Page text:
That’s right. You can save money by paying me to tell you not to join any kind of fitness club. I’ll take 5% of what you would normally have paid in your lifetime for memberships, and you will be much richer as a result.
How does this work?
Well, in two ways.
1. The health club membership business works because most people (more than 75% according to the people I talk to) fail to use even a fraction of the time or facilities their memberships allow. Those folks subsidize the owners’ profits and the other 25%.
2. If you increase your household cleaning, yard work and household maintenance even a fraction, you will get a calorie-burning workout. Put some elbow grease into cleaning the shower, add some vim to your floor cleaning. Look! You have now burnt off more of your breakfast, given your body a real-world stretch and burn, and have a clean and tidy house into the bargain.
Of course, the truth is that you are unlikely to get the kind of intensive weight-bearing exercise you need to keep yourself in strong shape by ramping-up your chores. You will need to get out and walk, take a bike ride, get a kettle-bell (and use it) or get a weight set (and use it too.)
However. As a money-saving measure, most people would be far better off giving me their 5% to prevent them signing on at the gym, and saving the other 95%.
Sundays have a specific feel to me, perhaps for you too. This Sunday, yesterday, was my first without work for weeks, and so it felt particularly special.
After some breakfast at The Coffee Loft (living the dream with coffee, panino, newspaper and Sunday Baroque) I tootled off to Barnes and Noble. They’ve changed B & N around since last I was there, it’s different and roomier. Hopefully bookshops will survive the Amazon onslaught.
Then to Best Buy. Best Buy can make me feel inadequate. Odd, I know, but it’s the combination of all that wonderful stuff that I can’t afford, and all that wonderful stuff that I don’t quite understand. The technology on sale is brilliant, but I have a need for only a tiny fraction of what’s available. Despite that, I would still like to have it all – ridiculous as that is.
Sunday was restful, a rejuvenation day. This morning I was at Lido Key at sunup, reveling in the absence of people and the quiet. At the beach, there’s space to think, to get calm, to find perspective. It made me happy that someone remembered to give Carol some flowers. That’s what’s important. And I’m glad that someone knows it.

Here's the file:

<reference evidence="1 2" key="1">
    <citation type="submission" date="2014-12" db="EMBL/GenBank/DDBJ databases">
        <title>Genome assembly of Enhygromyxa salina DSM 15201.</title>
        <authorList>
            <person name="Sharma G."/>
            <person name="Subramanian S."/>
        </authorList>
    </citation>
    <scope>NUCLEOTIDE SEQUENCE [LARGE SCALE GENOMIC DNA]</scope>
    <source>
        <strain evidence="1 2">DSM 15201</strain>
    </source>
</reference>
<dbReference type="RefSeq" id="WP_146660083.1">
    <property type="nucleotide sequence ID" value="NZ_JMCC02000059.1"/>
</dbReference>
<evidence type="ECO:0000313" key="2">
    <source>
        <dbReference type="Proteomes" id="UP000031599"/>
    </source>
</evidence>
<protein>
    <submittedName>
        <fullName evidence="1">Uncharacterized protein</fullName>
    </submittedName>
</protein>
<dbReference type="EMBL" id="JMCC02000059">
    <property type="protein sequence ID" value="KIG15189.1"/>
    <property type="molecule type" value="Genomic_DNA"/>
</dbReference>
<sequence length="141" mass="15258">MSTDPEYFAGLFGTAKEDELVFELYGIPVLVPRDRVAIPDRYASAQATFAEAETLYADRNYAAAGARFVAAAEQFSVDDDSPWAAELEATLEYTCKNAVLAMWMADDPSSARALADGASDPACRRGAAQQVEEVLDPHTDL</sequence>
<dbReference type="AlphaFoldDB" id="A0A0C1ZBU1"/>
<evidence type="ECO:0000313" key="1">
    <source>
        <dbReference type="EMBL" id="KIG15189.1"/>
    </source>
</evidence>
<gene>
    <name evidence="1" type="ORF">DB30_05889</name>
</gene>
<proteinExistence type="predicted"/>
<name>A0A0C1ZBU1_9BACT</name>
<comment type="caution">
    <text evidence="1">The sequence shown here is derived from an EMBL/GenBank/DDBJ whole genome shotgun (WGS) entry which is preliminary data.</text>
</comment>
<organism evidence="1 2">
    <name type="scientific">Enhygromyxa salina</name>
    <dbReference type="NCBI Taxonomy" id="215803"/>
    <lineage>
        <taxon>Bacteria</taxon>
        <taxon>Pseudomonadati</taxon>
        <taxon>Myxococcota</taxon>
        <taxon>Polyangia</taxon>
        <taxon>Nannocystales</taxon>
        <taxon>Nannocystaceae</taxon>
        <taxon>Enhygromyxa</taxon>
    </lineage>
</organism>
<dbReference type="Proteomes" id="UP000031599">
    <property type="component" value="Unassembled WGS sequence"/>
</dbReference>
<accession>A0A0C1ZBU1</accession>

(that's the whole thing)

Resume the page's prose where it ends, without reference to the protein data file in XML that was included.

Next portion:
It is true. Entering one’s sixth decade coincides with more thought of death. The rate of change towards our last breath remains the same, it merely seems faster. The fact is the same with or without the nuance; no matter how you think about it, death is closer that it was yesterday. Our time in this body is limited, and becoming more so.
The natural partner of our personal deathwatch is wonder at how to approach what’s left. I want to make each day count now, avoid dead-ends and pare back the fluff. Here, though, the paradox. Life consists of dead-ends and fluff. No sane individual expects their life to be one big highlight. Not every day can be a winner. The unspoken let-down of life is that it’s mostly about mowing the lawn and getting your hair cut. Steve Jobs didn’t invent the iPhone every day; you’re not going to either. In fact, I haven’t the time, I have to pick up my car after its oil change.
I reserve the right to change my thinking on this, but I think one big key to satisfaction in life is attaining competence in new things. Little things even. I’m lucky, I’ve seen more of the world than most people, and more of people than most people. People talk about the stuff that they’ve done right, that they know and like. They’ll tell you how they took an amazing underwater photograph, or learned how to sell insurance, or that they finally built the house of their dreams. In these and almost every other case I can think of, success at the new thing was the thing.